In this way, in the clock generation circuit 80, the auto-precharge designation signal PA10 is supplied to the NAND circuit 82. Accordingly, when the auto-precharge designation signal PA10 is a high level, that is, the auto-precharge is designated, the clock generation circuit 80 performs an operation identical to that of the clock generation circuit 70 shown in FIG. 2. On the other hand, when the auto-precharge designation signal PA10 is a low level, that is, the auto-precharge is not designated, the SR latch including the NAND circuits 83 and 84 is not set. Therefore, the internal clock ICLKWA is kept inactive.

FIG. 4 is a table showing a relationship among operations performed by the clock generation circuits 70 and 80 and the auto-precharge designation signal PA10.

As shown in FIG. 4, the clock generation circuit 70 is always operative during the write operation irrespectively of the level of the auto-precharge designation signal PA10. That is, the clock generation circuit 70 generates the internal clock ICLKW. On the other hand, the clock generation circuit 80 generates the internal clock ICLKWA only when the auto-precharge designation signal PA10 is a high level, that is, the auto-precharge is designated, and stops operating when the auto-precharge is not designated.

FIG. 5 is a timing diagram showing a write operation when the auto-precharge is designated. The auto-precharge is designated during the write operation by setting the address pin A10 to a high level when a write command (WR) is input.

First, when the write command (WR) is input, the input receiver/command decoder 42 decodes the write command (WR) and sets the internal write command WRDT to a high level by as much as one clock cycle. With this arrangement, the SR latch including the NAND circuits 73 and 74 shown in FIG. 2 is set, and the clock generation circuit 70 generates the internal clock ICLKW synchronously with the internal clock ICLK.

The input receiver/address latch circuit 41 having received auto-precharge designation via the address pin A10 sets the auto-precharge designation signal PA10 to a high level. With this arrangement, the SR latch including the NAND circuits 83 and 84 is set, and the clock generation circuit 80 generates the internal clock ICLKWA synchronously with the internal clock ICLK.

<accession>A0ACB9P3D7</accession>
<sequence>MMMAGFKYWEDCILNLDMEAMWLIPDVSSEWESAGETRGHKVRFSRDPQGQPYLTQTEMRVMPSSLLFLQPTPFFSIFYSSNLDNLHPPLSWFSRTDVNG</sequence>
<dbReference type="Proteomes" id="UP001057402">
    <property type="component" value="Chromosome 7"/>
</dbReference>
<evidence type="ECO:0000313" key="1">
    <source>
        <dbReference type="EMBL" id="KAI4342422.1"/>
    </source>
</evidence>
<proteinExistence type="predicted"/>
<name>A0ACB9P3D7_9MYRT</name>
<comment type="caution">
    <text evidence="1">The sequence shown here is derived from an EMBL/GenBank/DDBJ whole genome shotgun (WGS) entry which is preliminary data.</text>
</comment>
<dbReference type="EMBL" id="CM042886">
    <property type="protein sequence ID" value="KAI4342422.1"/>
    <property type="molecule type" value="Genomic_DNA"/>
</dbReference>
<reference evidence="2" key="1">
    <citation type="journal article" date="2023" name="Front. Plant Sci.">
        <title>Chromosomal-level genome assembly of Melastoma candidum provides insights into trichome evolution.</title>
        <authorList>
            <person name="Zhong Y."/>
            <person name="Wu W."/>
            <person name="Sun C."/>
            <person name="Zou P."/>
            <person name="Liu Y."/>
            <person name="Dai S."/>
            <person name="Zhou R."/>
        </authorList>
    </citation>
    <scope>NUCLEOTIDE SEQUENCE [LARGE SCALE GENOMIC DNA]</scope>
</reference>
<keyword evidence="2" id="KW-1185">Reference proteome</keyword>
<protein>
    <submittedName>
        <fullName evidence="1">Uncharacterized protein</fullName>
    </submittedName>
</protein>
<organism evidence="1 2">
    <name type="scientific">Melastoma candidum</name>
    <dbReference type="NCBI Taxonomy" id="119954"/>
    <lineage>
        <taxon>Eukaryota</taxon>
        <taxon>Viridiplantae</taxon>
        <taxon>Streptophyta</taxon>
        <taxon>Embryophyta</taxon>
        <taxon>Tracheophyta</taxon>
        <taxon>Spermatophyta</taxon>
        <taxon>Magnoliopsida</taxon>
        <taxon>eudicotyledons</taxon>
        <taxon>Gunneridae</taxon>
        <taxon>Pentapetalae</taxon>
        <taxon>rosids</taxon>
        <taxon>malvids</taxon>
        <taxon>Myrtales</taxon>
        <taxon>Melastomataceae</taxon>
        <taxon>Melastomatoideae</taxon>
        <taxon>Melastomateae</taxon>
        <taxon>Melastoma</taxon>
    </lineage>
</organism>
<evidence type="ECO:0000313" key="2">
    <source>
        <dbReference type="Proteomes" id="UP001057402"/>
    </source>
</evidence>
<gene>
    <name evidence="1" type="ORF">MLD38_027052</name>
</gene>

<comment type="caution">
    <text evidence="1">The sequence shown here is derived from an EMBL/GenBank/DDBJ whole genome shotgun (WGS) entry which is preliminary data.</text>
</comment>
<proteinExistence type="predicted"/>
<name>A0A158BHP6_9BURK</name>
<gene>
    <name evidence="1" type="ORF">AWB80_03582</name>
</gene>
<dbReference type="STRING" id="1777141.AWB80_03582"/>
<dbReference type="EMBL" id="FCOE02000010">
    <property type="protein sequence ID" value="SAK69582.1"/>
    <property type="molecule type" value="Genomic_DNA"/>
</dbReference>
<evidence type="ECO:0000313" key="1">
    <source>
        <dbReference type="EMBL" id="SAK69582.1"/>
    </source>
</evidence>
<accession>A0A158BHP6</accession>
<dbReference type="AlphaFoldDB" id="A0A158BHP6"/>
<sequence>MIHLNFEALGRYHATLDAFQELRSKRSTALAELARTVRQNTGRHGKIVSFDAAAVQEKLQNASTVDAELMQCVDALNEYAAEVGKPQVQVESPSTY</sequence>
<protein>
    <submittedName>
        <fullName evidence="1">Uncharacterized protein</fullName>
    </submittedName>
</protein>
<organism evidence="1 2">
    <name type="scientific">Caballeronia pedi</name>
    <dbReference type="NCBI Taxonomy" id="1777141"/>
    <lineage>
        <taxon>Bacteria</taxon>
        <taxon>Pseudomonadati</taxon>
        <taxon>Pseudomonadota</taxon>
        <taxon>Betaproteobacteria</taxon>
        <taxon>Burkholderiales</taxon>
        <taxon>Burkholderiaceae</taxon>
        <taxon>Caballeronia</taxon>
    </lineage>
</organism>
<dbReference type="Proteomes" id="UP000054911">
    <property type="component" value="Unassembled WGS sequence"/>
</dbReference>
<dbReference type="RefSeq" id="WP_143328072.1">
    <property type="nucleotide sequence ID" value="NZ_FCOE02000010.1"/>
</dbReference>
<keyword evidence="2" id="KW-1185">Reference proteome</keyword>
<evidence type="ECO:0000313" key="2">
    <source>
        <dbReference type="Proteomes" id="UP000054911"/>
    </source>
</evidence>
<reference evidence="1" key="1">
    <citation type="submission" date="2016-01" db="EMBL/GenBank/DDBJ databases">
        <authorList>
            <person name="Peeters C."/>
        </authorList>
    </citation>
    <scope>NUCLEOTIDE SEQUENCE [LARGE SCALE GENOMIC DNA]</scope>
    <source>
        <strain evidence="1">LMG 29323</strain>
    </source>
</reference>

Furthermore, the internal write command WRDT is also supplied to the latency counter 50. In response to the internal write command WRDT, the latency counter 50 sets the burst end signal BEND to a high level. With this arrangement, the SR latches included in the respective clock generation circuits 70 and 80 are kept set.

When the latency counter 50 finishes counting of predetermined CAS write latency and burst length, the burst end signal BEND changes to a low level. Note that the CAS write latency is latency indicating the number of clocks since issuance of a write command until start of an input of write data. In the example shown in FIG. 5, the CAS write latency is five clock cycles (CWL=5 tCK). The burst length indicates the number of clocks since start of an input of write data until completion of the input of the write data. In the example shown in FIG. 5, the burst length is four bits (BL=8).

In the example shown in FIG. 5, auto-precharge is designated, and therefore, in response to transition of the auto-precharge designation signal CA10 to a high level, the recovery counter 60 changes the recovery end signal REND to a high level. Due to this change, the SR latches included in the respective clock generation circuits 70 and 80 are not reset and clocking of the internal clocks ICLKW and ICLKWA continues. Therefore, even after ending the burst write, the latency counter 50 and the recovery counter 60 can operate continuously and correctly.

When the recovery counter 60 finishes counting of the write recovery period, the recovery end signal REND changes to a low level. As a result, the SR latches included in the respective clock generation circuits 70 and 80 are reset and the internal clocks ICLKW and ICLKWA are stopped. In the example shown in FIG. 5, the write recovery period is five clock cycles (tWR=5 tCK).

In this way, when the auto-precharge is designated, the clocking of the internal clocks ICLKW and ICLKWA continues even after ending the burst write, thereby making it possible to correctly execute the auto-precharge.

FIG. 6 is a timing diagram showing a write operation when auto-precharge is not designated. Non-designation of the auto-precharge during the write operation is made by setting the address pin A10 to a low level when the write command (WR) is input.

As described above, the operation performed by the clock generation circuit 70 when the auto-precharge is not designated is the same as that when the auto-precharge is designated as shown in FIG. 5. Therefore, as shown in FIG. 6, the clock generation circuit 70 starts clocking the internal clock ICLKW in response to generation of the internal write command WRDT. This operation is as described with reference to FIG. 5.